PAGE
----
Sound card problems on a Compaq Deskpro in Ubuntu Linux

The initial set up for both Warthog (5.04) and Breezy Badger (5.10) didn't have sound working.

sudo su
modprobe sb io=0x200 irq=5 dma=1 esstype=1869

The Unified Modeling Language User Guide, 2nd Edition

After "learning" UML through various avenues, and trying to implement diagrams through Visio, I realized that I still needed a "correct" reference book on UML.

The Theory of Poker by David Sklansky

Probably the first poker book that I've picked up that was not published through Cardoza publishing.

UML: A Beginner's Guide

Fresh out of a class that covered use cases as part of its syllabus, I read this book for a deeper understanding. I found inconsistencies between the Use Case diagrams that I studied and those in this book. Read the other review on Amazon's website for more--I found that I wasn't alone in my confusion.

Caro's Book of Poker Tells

Formerly known as Caro's Book of Tells, this is a Cardoza Publishing print of the original book. Stage-by-stage photos for the tells and profitability/accuracy of reading tells are included for each tell. Photos are from the original book (1970's?), but the descriptions and "Caro's Laws of Tells" are very useful. Over 300 pages, but at least 50% of the content contains photos or MCU Poker Charts.

Caro's Fundamental Secrets of Winning Poker

I borrowed this book from the library, both because it happened to show up in a catalog search, and because I recognized him from Poker Superstars II. Format is the Who Moved My Cheese? of poker. I see it as a motivational quick-read vs. providing detailed stategy: about 10 pages for each game, large print, with 1/3 page blackboards summarizing main points. The book is short enough that there's no risk in picking it up and reading it: at 150 large print pages, it's a quick read.

The Mythical Man-Month

The classic software engineering essay collection turns 20 years old. Interesting perspectives from 1975, 1986, and 1995. "Four new chapters" Chapter 18 is a re-examination of the original 1975 essays. Some minor clarifications are brought to light by time, but most assertions still prove completely true.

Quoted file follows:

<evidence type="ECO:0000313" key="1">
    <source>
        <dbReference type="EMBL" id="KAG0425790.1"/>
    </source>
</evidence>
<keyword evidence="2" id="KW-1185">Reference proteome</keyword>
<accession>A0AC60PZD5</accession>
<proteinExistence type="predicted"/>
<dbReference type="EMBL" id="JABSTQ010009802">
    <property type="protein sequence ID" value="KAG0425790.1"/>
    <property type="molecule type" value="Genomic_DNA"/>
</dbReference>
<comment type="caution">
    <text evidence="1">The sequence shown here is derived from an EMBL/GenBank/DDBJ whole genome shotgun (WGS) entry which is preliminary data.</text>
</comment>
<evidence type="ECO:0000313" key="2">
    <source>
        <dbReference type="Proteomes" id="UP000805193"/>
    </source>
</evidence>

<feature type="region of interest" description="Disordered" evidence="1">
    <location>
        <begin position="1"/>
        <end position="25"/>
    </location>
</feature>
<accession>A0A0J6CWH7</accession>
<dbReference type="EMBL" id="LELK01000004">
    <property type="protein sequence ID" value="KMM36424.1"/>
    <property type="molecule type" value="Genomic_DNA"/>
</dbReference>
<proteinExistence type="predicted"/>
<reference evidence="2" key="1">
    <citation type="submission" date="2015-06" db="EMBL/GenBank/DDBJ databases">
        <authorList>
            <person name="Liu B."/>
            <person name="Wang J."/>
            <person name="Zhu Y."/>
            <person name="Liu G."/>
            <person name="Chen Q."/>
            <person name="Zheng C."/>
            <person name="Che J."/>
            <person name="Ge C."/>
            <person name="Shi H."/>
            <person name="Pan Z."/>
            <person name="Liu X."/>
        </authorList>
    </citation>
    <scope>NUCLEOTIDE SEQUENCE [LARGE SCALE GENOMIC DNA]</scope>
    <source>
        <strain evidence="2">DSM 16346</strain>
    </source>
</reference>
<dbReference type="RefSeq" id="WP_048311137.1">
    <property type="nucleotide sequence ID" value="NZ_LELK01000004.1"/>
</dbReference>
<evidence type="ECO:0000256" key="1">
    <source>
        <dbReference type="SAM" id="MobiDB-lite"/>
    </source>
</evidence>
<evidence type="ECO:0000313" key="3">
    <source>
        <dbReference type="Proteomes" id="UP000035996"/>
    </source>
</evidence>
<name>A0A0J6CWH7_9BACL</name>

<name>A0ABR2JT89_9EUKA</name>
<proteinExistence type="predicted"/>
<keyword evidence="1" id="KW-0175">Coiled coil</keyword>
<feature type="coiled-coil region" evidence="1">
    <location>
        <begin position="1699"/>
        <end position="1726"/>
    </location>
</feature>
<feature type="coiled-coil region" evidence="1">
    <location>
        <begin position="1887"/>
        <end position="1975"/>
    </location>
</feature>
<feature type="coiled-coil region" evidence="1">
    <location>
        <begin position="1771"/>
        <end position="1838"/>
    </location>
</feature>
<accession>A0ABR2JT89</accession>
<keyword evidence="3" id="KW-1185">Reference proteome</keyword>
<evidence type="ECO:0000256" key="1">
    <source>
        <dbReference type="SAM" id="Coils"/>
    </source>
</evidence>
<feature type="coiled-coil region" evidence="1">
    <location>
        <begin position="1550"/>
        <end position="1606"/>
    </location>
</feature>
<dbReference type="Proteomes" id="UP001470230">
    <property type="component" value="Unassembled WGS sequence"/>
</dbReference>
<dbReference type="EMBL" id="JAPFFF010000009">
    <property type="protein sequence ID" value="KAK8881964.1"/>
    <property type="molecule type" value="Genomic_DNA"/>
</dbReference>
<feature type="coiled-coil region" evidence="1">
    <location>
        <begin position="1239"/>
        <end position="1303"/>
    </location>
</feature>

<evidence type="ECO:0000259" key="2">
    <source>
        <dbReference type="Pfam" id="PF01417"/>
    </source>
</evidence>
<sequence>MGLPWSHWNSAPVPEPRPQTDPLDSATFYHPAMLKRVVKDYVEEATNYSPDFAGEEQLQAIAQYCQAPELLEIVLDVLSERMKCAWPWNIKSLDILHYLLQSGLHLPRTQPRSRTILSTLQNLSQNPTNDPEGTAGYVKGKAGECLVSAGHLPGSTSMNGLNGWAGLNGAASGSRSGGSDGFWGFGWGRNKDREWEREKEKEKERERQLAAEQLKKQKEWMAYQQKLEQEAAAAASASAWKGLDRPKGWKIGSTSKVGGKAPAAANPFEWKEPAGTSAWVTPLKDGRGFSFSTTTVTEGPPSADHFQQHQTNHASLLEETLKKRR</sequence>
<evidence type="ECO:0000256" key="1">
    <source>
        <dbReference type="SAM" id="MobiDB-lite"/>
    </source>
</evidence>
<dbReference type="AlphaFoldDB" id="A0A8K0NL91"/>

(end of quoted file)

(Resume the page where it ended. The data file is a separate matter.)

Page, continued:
remotesplit for cscope revisited

I've decided to go with a remote tactic that's slightly more reliable than my previous tactic: Name the gvim server by the contents of the $DISPLAY variable. I have side-by-side PCs with their own X-servers, so I want to send the file to the gvim server that is outputting the same place as my cscope session. I now grep the $DISPLAY out of the gvim server list, to determing whether I am going to set up a new server or use an existing one.

My remotesplit:

gvim --serverlist | grep -i "$DISPLAY" 2>/dev/null
if [ $? -ne 0 ]
then
   gvim --servername $DISPLAY $*
else
   gvim --remote-send "<ESC>:sp $CSCOPE_ROOT/$2<CR>:0<CR>:$1<CR>:-1<CR>" 2>/dev/null
fi

More than Enough.

After making it through More Than Enough, I finally understand the structure. If you do read this book, don't cheat yourself by skipping the cumulative review sessions at the end of each chapter. They help reinforce a mindset that is a key to getting your priorities in order.

remotesplit for cscope

On a multiuser environment, I added the 'ps -fu' bit to detect a gvim session, slightly more fool-resistant than just checking the result code of the --remote-send call.

My remotesplit:

ps -fu $LOGNAME | grep -v grep | grep gvim 2>/dev/null
if [ $? -ne 0 ]
then
   gvim $*
else
   gvim --remote-send "<ESC>:sp $CSCOPE_ROOT/$2<CR>:0<CR>:$1<CR>:-1<CR>" 2>/dev/null
fi